Orlando Ferrante’s 40-year career with Walt Disney Imagineering (WDI) spanned three continents, the 1964-65 New York World’s Fair, every Disney theme park, and the Disney Cruise Line. He has been called an “Imagineering legend” for his keen administrative and planning skills, his “can-do” attitude, and his humble and fun-loving heart.
Born on September 24, 1932, in Los Angeles, Calif., Orlando won a full football scholarship to attend the University of Southern California (USC), where he received his bachelor’s degree in business administration. After serving two years in the United States Navy, he played professional football as an offensive guard for the Los Angeles and San Diego Chargers in 1960-61.
Having played football at USC with Dick Nunis, former chair of Walt Disney Attractions, and Ron Miller, former Disney company president, Orlando chose to join Walt Disney Imagineering (formerly known as WED Enterprises) in 1962. Marty Sklar, former vice chairman and principal creative executive at WDI once said, “I think his years playing football gave Orlando a strong sense of teamwork. He didn’t mind getting dirty to get the job done. And as result, he was well loved and remains well loved by those who worked with him.”
Orlando began his Disney career as an expeditor. His first project was to oversee the installation of the first Audio-Animatronics attraction at Disneyland, Walt Disney’s Enchanted Tiki Room, which celebrates its 50th anniversary on June 23.
In 1966, Orlando helped coordinate the relocation and installation of attractions from the New York World’s Fair (including “it’s a small world,” Carousel of Progress and Great Moments with Mr. Lincoln) to Disneyland park. That same year, he established a new department called Project Installation Coordinating Office (PICO), which became the model for how Imagineers installed shows and coordinated their project work from a show standpoint.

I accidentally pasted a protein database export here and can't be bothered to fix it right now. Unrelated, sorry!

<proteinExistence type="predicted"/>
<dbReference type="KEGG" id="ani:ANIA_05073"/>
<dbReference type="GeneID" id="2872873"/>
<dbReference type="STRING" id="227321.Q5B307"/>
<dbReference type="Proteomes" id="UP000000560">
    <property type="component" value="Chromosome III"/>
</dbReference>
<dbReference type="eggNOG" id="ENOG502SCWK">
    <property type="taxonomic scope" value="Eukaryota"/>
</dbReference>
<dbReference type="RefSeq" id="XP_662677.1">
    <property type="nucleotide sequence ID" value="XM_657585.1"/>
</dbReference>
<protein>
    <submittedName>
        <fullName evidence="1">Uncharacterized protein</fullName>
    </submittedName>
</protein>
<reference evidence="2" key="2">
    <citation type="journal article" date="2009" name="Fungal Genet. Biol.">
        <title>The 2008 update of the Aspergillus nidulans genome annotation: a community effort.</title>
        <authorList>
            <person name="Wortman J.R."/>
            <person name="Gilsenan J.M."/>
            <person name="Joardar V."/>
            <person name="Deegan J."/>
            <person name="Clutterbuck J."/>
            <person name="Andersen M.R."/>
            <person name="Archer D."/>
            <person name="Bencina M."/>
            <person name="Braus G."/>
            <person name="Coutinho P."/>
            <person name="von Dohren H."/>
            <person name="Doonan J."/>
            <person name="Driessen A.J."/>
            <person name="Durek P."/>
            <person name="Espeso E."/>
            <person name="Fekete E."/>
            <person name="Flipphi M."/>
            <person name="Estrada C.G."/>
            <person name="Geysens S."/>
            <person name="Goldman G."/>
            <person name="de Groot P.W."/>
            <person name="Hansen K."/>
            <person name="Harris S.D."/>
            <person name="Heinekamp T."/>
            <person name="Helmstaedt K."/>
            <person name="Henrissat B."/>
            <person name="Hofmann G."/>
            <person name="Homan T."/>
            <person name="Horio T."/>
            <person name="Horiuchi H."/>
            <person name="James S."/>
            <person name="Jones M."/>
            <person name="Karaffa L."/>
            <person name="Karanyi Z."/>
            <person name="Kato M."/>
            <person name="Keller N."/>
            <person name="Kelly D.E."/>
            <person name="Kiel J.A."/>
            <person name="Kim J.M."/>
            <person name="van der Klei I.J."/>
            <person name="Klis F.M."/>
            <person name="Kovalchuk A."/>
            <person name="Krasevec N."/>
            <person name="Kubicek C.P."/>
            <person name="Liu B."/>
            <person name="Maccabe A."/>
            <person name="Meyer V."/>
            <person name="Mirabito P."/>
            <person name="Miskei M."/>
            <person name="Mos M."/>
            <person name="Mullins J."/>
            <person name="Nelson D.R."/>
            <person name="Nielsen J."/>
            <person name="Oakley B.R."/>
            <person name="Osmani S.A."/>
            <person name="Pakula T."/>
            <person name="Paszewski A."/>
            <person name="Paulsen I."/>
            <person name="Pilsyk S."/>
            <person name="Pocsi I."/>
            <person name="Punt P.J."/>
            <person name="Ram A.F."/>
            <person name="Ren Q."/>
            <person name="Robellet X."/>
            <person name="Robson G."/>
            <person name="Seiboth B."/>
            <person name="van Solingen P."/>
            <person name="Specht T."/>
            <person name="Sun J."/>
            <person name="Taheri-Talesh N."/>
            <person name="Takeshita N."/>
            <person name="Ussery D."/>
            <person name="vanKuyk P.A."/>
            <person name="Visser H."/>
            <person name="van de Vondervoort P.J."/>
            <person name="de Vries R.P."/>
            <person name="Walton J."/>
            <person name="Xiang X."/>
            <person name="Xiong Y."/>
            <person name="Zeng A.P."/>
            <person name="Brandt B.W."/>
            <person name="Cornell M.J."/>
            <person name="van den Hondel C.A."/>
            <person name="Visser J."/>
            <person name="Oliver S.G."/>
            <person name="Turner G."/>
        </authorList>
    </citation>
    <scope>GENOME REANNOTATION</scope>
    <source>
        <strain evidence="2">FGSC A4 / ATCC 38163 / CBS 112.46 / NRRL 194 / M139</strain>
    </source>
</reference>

In 1972, Orlando was named general manager of administration, followed by vice president of administration and production, overseeing all of Imagineering. He moved on to serve as vice president of manufacturing and production in 1979, followed by an appointment to vice president of engineering and production. “My main love,” he said, “has been the production and installation of the shows and rides. I love seeing the ideas and being able to help make them a reality.”
In 1990, he moved to France where he served as vice president of show and ride engineering, production and installation at Disneyland Paris. Before retiring, Orlando moved to Venice, Italy, to help launch the second Disney Cruise Line ship, the Disney Wonder. He also headed show and ride engineering, design and production of Tokyo DisneySea, which opened in 2001. After his retirement in 2002, Orlando served a consultant on the Hong Kong Disneyland project.
Orlando was honored with a window on Main Street, U.S.A., on March 18, 2003. His window is located above the Market House on Center Street and reads: The PICO Organization, Installation & Coordination of World Class Projects, “We Never Sleep – In Any Time Zone,” Orlando Ferrante, Founder.
At the window dedication ceremony, Jim Thomas, former Senior Vice President of Project Management at WDI, stated, “I think most people know that Imagineers pride themselves on being dreamers and doers and if ever there was anyone who epitomized the doer in Walt Disney Imagineering it’s Orlando Ferrante. He got things done because of his incredible and undying belief in the people around him.”
Orlando was also named a Disney Legend in 2003.
Fascinating man and accomplishments!
I got to see Orlando participate in a panel discussion at the 2011 D23 expo, it was a real privilege.
What a wonderful career and life! A Legend for sure!
It was an honor to work with Orlando back during the “Disney Decade.” A great role model for Imagineers!
Bravo Orlando! And thank you!